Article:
Owners seek transparent audits of loyalty programs
 
Owners seek transparent audits of loyalty programs
13 FEBRUARY 2017 8:56 AM

When it comes to brand loyalty programs, more transparency is needed, according to hotel owners, who are frustrated by their inability to analyze the data from those programs.

ABU DHABI, United Arab Emirates—Owners are increasingly querying the worth, cost and effectiveness of loyalty programs, according to sources.

On a panel at the Gulf & Indian Ocean Hotel Investors’ Summit, two owners and one brand executive debated the merits of loyalty programs in today’s competitive market and plateauing financial cycle, especially in the Middle East.

Loyalty still has a part to play, owners said, but they want hotel chains to work with them more in respect to clarity, transparency and value.

Zoltan Kali, chief asset management officer at owner Omran Hospitality, said audits are needed to make sure loyalty programs do not contain hidden revenue centers for operators.

“Why cannot owners get access to (audits)?” Kali said, who added an in-depth analysis would allow owners to ascertain whether loyalty programs really are increasing guest stays and spend.

“Hotel operators seem to be focused on making loyalty for them a revenue provider,” he said. “I do not mind if this is incremental demand, but it is not always. Owners have to come together. At the moment, we tend to fight only the little battles. What is needed is a concerted effort to looking into these loyalty numbers to find an equable solution.

“Are they making us act more loyal? Most of us have, what, five, six, 10 loyalty cards? That is the heart of the debate. Owners rarely look at programs in detail, and schemes tend to be quite complicated. Owners do not understand them. … Brands say there are benefits, but these are temporary, as they will eventually be given to all, just as Wi-Fi was.”

Acquisition angst
Ultimately, concern comes down to the economics of assets and portfolios, owners said.

Kali said his calculations suggest an established asset with between 150 and 200 keys would require 3,000 or 4,000 incremental roomnights per year to make a loyalty program worthwhile.

“That’s a lot of roomnights,” he said. “When you start putting some clarity into it, they do not bring us money.”

Yannis Anagnostakis, CEO of RAK Hospitality, a hotel owner and management firm established by the emirate of Ras Al Khaimah, said it is possible to force full audits out of hotel companies. But, he hinted, that should not be as difficult as it is.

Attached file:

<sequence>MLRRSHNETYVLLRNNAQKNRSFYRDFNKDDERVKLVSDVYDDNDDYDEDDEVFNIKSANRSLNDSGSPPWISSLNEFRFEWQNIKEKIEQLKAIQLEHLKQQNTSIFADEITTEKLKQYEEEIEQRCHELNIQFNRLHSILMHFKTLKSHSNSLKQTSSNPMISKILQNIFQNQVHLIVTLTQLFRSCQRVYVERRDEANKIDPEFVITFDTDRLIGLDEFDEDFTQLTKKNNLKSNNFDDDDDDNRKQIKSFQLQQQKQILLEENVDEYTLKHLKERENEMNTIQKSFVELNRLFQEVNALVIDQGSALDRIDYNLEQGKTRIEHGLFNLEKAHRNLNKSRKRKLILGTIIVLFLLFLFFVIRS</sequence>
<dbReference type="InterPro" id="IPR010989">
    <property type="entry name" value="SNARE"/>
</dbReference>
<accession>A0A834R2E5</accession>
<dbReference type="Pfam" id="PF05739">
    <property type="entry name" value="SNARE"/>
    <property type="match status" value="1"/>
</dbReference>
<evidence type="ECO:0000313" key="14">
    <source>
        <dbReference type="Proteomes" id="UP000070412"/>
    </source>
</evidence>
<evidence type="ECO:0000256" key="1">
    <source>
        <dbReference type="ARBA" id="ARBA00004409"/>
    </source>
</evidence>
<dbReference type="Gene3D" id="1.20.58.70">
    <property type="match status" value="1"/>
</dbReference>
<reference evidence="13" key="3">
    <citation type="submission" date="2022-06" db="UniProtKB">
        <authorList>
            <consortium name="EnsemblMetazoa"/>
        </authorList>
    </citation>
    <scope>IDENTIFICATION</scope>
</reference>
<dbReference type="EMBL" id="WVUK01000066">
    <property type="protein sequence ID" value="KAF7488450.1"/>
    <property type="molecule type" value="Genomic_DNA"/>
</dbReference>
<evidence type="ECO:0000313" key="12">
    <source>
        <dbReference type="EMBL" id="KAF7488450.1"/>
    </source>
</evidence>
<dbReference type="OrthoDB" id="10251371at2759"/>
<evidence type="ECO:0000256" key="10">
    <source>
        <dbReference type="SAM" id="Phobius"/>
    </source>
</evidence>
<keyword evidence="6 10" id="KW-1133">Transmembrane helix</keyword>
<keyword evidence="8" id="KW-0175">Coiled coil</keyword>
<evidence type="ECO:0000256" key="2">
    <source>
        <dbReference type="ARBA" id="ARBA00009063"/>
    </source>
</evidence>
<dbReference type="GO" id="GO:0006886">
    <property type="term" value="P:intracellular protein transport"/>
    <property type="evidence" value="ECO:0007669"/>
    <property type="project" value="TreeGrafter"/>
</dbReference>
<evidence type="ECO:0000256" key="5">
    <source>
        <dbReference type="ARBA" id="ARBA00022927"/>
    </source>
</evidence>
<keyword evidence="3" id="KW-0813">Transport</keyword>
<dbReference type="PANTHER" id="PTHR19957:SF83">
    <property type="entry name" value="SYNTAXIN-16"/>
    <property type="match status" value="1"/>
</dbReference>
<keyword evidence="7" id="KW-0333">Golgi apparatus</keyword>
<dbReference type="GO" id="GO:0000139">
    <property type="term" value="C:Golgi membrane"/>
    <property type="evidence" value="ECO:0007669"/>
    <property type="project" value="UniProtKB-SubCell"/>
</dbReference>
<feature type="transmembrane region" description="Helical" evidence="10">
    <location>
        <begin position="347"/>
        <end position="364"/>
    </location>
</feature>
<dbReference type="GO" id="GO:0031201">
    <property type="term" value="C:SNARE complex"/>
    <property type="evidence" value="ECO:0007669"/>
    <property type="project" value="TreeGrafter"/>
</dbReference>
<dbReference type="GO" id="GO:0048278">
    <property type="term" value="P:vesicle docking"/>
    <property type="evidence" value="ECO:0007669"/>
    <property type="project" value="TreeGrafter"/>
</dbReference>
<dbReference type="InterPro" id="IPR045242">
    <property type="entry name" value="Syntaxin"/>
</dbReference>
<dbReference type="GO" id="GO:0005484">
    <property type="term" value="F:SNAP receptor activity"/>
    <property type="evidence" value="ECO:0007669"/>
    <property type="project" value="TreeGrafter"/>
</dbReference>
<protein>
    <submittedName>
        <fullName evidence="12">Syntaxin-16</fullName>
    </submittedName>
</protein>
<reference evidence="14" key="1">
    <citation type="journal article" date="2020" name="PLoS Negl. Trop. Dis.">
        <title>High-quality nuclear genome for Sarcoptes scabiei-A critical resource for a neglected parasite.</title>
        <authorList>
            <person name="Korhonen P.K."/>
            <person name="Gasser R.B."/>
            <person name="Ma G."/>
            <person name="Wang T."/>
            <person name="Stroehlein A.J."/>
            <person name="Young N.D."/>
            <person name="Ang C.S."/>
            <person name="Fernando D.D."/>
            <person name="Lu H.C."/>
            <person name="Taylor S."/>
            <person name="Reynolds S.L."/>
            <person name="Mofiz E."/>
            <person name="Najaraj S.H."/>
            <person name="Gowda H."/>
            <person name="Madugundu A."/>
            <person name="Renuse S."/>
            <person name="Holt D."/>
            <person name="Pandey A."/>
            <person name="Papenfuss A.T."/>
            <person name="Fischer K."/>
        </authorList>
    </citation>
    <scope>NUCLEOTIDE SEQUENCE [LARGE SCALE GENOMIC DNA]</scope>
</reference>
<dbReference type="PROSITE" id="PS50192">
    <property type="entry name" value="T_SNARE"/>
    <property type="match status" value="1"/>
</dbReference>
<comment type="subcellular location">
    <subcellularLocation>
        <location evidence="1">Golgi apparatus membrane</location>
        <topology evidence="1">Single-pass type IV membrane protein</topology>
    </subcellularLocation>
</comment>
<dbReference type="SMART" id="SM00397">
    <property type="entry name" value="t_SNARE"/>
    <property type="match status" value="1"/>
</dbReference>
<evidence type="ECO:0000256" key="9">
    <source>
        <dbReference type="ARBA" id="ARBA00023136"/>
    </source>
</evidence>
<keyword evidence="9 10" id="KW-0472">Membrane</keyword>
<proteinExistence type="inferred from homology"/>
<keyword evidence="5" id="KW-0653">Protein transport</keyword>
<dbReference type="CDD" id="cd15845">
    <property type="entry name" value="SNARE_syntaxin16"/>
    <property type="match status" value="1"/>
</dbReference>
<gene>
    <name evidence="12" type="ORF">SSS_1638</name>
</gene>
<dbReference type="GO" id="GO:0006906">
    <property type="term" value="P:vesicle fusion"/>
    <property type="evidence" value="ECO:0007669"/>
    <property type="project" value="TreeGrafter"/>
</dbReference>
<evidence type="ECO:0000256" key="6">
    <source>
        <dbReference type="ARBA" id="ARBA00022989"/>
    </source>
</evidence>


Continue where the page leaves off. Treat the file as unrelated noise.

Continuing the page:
He also questioned why owners start paying for loyalty right from the very beginning.

“Why would not international brands be willing at least to pay for the initial loyalty acquisition?” Anagnostakis said, adding that hotels could offer discounts, rather than charge owners.

Owners, in general, are losing when it comes to loyalty, Kali said. Loyalty has to be seen to work, he said. Otherwise, the cost of customer acquisition repeatedly dents owners’ bottom lines.

“For us, we’ve seen loyalty work only on one property. The rest have not reached critical mass,” Kali said. He added that brands should do a lot more to mine customer data.

RAK Hospitality’s Anagnostakis said another problem is that loyalty often is earned in one market and dumped elsewhere.

“Often it is earned in urban markets and burned in resort markets,” he said.

Aligi Gardenghi, VP of marketing, Europe, Middle East and Africa, and commercial director, Middle East and Africa, at Hilton—the sole chain representative on the panel—asked the owners if outstanding customer service is enough to ensure loyalty.

“The benefits within loyalty are part of the customer experience and an amplifier of that experience. Customer service per se does not detract from loyalty,” he said.

Gardenghi added that brands are at fault for not always making sure their teams explain the loyalty story to guests.

As far as transparency with owners, he said, “We used to run (loyalty) as a separate entity years ago, but now it is on a separate balance sheet. We do share data, but probably we would not share a full audit.”

Sector intelligence
It’s important, Gardenghi said, to incentivize loyalty collectively—for the whole team—not individually.

To that extent, value is being driven to owners via predictive modeling of guests, he said.

“This cannot be just on a geographical basis; otherwise it is just spam. Data can help flash sale efforts, for example, so we can see the spend of customers who receive them, versus those who have not. Science is embedded into our commercial teams,” Gardenghi added.

Kali said hoteliers need to analyze loyalty schemes from other industries.

“They often do a far better job than do hotel companies. Retailers are one step ahead, even though I realize it is a very expensive exercise for them,” he said.

The owners said arguments over value, worth and cost will continue without full transparency.

“Forty-nine percent of preferred guests book via an (online travel agency),” Omran Hospitality’s Kali claimed.

Gardenghi said his number suggested 95% of Hilton’s Hilton Honors guests booked direct.

“It’s important we all play together,” he added.

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